For U.S. intellectual property owners, the Far East has often been like the Wild West. Even as China has grown into an economic superpower, intellectual property protections in that market have fallen far short of American and European standards.

However, there recently have been encouraging signs that China is serious about strengthening protections for IP property holders. The most noteworthy sign came in April, when Lyu Guoqiang, commissioner of Shanghai's Intellectual Property Office, said the country is considering stiffening penalties for IP infringement.

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Currently, Chinese law caps awards for patent violations at 1 million yuan (approximately $161,000).  Trademark violation awards are capped at three million yuan ($483,000), and awards for copyright violations top off at 500,000 yuan ($80,500). These penalties are far lower than what infringers face in U.S. courts, and many foreign IP holders complain that they are too low to adequately discourage infringement.

Lyu tells the Associated Press that Chinese officials are listening to those concerns. “China is not America. Our economies are different, but we still need to consider adjusting the damages standards,” he said.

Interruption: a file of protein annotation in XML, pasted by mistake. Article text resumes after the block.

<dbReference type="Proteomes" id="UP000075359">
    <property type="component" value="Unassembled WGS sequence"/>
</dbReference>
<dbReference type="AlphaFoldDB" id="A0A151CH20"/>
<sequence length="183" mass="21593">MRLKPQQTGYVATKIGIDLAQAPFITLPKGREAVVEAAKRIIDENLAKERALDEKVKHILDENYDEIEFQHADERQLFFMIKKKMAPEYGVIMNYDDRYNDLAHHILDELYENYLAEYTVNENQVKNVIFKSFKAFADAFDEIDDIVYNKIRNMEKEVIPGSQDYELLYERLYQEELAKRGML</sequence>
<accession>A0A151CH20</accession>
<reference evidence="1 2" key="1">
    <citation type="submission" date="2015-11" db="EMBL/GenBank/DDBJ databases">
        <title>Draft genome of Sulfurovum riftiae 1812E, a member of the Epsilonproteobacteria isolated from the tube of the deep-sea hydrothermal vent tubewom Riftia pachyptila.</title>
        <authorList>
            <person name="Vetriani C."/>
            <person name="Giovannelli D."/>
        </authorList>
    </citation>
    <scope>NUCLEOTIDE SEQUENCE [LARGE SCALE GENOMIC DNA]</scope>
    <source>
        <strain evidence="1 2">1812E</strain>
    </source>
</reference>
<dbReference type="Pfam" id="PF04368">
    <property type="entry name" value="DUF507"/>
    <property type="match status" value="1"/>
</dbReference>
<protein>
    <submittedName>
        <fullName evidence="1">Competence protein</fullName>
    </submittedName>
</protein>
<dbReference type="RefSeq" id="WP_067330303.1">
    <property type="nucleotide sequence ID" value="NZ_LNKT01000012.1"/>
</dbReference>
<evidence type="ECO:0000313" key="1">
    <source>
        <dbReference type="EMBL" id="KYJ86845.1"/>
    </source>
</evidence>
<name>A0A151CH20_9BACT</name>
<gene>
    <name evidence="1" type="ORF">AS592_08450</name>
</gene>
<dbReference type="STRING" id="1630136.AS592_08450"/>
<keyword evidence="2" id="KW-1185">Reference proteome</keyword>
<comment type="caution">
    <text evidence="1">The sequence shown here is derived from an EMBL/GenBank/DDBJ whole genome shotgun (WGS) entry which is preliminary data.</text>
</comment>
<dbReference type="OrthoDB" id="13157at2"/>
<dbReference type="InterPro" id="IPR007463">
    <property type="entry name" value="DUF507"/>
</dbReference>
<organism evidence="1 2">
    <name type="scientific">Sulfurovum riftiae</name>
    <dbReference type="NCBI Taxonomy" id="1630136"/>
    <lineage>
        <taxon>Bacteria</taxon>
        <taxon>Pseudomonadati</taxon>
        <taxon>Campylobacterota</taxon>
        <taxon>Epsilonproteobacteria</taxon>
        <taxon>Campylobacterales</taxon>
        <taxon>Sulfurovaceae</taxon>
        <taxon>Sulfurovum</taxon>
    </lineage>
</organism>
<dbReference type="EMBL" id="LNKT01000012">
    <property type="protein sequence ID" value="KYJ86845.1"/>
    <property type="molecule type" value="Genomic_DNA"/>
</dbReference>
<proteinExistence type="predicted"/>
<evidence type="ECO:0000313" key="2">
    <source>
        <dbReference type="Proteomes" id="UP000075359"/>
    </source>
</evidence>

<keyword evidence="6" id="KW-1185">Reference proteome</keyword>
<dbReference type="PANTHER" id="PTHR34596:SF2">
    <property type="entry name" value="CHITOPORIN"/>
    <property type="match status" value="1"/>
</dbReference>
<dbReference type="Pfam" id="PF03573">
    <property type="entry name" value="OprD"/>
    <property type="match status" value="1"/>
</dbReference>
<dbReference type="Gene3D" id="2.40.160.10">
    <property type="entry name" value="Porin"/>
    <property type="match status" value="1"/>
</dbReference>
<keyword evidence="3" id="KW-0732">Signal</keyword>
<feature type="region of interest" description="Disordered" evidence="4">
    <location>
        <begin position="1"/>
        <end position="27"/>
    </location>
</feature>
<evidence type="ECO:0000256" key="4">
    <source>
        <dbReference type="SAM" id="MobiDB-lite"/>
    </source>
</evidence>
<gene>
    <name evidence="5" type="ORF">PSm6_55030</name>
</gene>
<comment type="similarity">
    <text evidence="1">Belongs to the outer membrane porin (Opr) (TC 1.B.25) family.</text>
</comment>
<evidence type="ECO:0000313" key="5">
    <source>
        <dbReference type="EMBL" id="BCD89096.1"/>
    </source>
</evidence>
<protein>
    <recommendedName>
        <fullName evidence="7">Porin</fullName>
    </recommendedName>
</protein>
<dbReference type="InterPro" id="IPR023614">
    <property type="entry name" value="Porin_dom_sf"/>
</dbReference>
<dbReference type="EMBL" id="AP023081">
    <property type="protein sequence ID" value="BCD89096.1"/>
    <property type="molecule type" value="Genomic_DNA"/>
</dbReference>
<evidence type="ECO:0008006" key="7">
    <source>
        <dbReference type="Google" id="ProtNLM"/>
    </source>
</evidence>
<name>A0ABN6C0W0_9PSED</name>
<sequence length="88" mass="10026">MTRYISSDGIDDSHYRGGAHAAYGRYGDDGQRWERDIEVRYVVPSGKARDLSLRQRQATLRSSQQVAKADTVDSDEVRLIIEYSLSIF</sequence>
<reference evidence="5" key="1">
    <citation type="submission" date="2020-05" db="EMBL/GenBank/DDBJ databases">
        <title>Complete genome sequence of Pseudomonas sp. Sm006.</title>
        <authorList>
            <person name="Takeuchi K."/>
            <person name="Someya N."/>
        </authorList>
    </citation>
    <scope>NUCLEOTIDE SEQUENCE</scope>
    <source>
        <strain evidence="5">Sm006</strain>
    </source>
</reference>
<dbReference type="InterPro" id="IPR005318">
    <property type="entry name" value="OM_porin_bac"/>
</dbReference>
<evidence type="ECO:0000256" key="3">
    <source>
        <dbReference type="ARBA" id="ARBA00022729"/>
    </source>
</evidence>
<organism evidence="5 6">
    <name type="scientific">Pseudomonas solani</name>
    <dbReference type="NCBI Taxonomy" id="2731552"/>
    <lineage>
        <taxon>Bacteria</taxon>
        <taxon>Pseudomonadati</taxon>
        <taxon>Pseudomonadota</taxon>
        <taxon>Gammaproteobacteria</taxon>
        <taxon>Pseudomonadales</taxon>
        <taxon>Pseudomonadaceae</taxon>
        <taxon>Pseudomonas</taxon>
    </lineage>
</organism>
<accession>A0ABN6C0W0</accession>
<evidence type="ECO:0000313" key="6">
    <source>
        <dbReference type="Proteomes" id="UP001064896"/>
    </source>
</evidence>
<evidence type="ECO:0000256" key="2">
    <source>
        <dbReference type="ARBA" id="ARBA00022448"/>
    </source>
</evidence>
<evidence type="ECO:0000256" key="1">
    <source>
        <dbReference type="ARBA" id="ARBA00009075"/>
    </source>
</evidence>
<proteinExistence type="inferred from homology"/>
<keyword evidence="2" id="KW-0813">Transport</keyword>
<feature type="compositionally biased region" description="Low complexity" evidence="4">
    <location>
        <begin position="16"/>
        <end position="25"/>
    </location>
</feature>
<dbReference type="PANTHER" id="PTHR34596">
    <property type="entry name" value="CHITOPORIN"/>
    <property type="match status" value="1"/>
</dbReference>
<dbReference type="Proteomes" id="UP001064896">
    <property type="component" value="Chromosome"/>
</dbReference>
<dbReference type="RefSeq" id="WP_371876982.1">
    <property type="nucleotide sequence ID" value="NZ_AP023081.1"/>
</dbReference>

In addition, Chinese officials also are considering allowing plaintiffs to pursue punitive damages in IP infringement cases. They also are looking at adding teeth to injunctions granted against allegations of trade secret theft.

These proposed steps come just months after China set up its first dedicated intellectual property courts.

The push to increase IP protections come as China looks to its next stage of economic growth. The nation has become a manufacturing powerhouse, and now looks to spur innovation to drive growth and increase wealth. 

Feng Xiaoqing, an IP law professor at the China University of Political Science and Law in Beijing, tells Bloomberg Business that the nation’s leaders also want to improve the country’s international image. The Office of the United States Trade Representative has placed China on a watch list for shoddy intellectual property protection in each of the past 25 years. The 2014 report noted that China remains a “major source country” for counterfeit pharmaceuticals, for example.

The situation in China demand further monitoring, at least until the nation enacts and enforces these proposed IP protections. However, the prospects of greater IP protections should be encouraging for Middle Market companies, many of whom may have growth opportunities in the Chinese market.